As you can see from my initial thumbnail sketches it didn’t take long for me to come up with a workable composition. There are days and weeks when it doesn’t  come this easily and I may spend weeks researching, or end up producing 20-30 thumbnail sketches until I can find an inspiring and workable composition. Once I have a good composition, I will often produce 2-3 larger ones (4 x 6) to work out some of the light and shade problems.  For this image, I didn’t feel the need to do so. I moved directly to creating some small color roughs. The circled Image with the double stars is the color combination I decided upon using. With an extremely complicated image, I will create 1 or 2 larger-scale color roughs (4 x 6 as well) to alert myself to any potential tonal problems that may arise before I get into the actual process of execution.

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The Work

For me, getting down to the actual work of creation is also an act of worship, and ritual. This aspect of my vocation involves the use of several rituals that I employ to move me toward concrete acts of creation. Creativity necessitates form. An idea or concept is no better than a daydream until you give it form through acts of concrete physical manifestation. Just as “faith without works is dead” inspiration that are not accompanied by acts of manifestation die shortly after conception.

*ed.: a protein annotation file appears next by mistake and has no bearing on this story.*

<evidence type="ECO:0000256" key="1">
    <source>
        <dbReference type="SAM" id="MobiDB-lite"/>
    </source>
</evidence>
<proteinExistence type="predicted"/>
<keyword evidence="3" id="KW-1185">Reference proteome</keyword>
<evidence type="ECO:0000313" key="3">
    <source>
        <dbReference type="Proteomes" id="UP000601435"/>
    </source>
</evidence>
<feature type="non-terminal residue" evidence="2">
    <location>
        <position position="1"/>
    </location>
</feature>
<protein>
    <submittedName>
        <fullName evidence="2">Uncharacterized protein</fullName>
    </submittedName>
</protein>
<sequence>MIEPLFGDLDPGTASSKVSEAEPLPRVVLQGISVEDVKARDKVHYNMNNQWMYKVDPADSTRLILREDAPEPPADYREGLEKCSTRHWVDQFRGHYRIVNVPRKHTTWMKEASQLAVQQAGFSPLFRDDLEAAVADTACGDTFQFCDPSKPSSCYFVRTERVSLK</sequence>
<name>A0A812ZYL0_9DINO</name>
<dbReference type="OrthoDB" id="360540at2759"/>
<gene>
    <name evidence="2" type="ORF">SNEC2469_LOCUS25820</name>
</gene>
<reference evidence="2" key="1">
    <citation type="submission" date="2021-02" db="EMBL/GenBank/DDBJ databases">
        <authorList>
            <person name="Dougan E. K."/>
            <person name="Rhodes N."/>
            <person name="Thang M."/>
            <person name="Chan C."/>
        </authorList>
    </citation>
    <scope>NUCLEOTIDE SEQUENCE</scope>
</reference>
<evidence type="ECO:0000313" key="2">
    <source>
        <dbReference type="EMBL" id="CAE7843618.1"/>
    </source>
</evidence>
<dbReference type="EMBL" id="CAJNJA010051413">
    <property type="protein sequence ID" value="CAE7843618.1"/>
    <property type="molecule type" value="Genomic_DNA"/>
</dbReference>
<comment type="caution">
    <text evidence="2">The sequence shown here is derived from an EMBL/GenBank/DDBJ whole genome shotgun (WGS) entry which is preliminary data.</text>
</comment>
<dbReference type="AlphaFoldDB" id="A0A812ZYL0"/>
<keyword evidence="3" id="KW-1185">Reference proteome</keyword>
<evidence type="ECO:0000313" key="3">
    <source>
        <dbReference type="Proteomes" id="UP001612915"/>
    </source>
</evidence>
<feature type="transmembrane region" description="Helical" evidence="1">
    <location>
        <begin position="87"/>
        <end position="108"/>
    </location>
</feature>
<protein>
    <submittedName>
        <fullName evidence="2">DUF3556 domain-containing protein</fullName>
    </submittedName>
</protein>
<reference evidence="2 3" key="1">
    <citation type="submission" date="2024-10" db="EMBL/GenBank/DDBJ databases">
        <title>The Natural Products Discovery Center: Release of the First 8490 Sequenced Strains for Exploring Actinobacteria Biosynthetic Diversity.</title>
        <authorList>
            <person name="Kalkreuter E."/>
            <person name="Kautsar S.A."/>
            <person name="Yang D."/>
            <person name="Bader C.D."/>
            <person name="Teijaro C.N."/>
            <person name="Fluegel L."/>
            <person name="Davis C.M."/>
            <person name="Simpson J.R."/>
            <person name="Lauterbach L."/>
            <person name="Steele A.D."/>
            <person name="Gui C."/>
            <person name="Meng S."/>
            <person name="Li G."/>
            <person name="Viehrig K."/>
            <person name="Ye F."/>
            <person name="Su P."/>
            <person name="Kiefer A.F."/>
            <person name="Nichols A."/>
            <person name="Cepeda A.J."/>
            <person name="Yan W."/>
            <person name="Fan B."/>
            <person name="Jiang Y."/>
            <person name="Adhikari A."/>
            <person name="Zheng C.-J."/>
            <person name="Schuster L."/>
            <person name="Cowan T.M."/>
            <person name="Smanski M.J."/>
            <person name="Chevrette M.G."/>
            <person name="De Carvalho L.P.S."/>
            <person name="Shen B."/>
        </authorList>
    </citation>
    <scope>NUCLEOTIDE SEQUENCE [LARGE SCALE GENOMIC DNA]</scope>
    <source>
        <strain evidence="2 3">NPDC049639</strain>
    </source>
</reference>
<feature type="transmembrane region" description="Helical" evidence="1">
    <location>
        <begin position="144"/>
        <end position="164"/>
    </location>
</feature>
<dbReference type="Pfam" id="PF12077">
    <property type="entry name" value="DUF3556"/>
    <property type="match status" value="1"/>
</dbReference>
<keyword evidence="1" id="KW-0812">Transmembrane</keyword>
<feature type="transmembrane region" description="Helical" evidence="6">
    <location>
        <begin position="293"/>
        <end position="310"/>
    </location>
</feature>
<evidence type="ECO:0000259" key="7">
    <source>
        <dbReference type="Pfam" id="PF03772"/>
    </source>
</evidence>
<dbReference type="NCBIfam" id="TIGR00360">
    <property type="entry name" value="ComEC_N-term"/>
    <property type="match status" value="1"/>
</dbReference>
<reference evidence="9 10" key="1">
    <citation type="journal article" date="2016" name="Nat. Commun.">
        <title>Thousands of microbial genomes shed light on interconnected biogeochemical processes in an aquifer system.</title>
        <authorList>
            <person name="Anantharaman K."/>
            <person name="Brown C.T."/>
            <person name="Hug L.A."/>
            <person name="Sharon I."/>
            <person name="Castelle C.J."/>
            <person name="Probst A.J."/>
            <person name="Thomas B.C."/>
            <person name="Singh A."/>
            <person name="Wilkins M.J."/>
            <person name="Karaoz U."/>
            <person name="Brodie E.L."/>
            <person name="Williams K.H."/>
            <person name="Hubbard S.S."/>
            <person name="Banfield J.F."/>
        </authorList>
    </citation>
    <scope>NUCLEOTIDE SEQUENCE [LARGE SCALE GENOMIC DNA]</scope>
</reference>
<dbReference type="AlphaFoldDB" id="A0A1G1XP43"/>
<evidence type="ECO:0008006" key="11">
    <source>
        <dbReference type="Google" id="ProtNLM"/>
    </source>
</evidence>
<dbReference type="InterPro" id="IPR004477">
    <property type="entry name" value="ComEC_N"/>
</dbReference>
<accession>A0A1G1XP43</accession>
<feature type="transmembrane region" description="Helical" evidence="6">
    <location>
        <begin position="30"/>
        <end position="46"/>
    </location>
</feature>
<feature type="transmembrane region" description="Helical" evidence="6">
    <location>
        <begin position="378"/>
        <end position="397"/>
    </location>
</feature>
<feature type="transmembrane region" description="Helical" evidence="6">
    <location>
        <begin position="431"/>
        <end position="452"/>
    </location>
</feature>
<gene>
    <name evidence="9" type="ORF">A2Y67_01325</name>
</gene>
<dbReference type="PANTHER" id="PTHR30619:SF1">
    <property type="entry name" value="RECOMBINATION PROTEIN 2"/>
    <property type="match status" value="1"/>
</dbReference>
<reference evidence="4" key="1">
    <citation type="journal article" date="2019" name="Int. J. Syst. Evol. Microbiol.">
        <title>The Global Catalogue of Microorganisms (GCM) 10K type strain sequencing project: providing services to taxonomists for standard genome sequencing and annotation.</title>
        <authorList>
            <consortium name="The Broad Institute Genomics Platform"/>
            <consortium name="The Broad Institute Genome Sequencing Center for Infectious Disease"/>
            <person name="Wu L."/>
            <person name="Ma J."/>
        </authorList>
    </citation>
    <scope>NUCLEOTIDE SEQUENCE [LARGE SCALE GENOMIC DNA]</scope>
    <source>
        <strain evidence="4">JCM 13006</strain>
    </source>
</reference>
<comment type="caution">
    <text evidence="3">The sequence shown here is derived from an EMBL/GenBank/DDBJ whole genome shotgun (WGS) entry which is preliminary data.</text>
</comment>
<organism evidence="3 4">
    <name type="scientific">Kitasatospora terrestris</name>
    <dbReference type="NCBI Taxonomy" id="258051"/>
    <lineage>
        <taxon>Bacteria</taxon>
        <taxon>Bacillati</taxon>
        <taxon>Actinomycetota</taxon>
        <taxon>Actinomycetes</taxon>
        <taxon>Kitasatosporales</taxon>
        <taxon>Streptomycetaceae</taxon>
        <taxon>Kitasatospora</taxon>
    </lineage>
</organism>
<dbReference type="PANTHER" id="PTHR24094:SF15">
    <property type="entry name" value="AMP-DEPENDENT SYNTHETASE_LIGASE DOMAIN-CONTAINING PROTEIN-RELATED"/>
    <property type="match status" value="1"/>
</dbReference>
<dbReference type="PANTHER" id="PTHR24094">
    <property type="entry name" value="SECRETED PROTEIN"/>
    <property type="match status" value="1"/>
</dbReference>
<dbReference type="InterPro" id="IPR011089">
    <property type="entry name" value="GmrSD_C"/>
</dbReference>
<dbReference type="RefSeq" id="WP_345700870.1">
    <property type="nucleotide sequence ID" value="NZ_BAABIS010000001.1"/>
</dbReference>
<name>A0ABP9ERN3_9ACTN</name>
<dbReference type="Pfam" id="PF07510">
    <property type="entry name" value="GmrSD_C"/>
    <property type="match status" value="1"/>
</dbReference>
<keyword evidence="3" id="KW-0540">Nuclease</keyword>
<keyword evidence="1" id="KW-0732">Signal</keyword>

Keeping the above in mind, I often let the work itself determine the medium from which it will be manifested. At some point during the sketching stage, the imagery begins to inform me about which medium would be the best vehicle for this particular expression. In this case I knew the colors needed to be bright and vibrant so scratchboard was not a consideration. Once the color roughs were completed, it became clear to me that watercolor would be a better medium since the white paper beneath would produce a much brighter, ephemeral, and luminous quality than I could achieve with acrylics.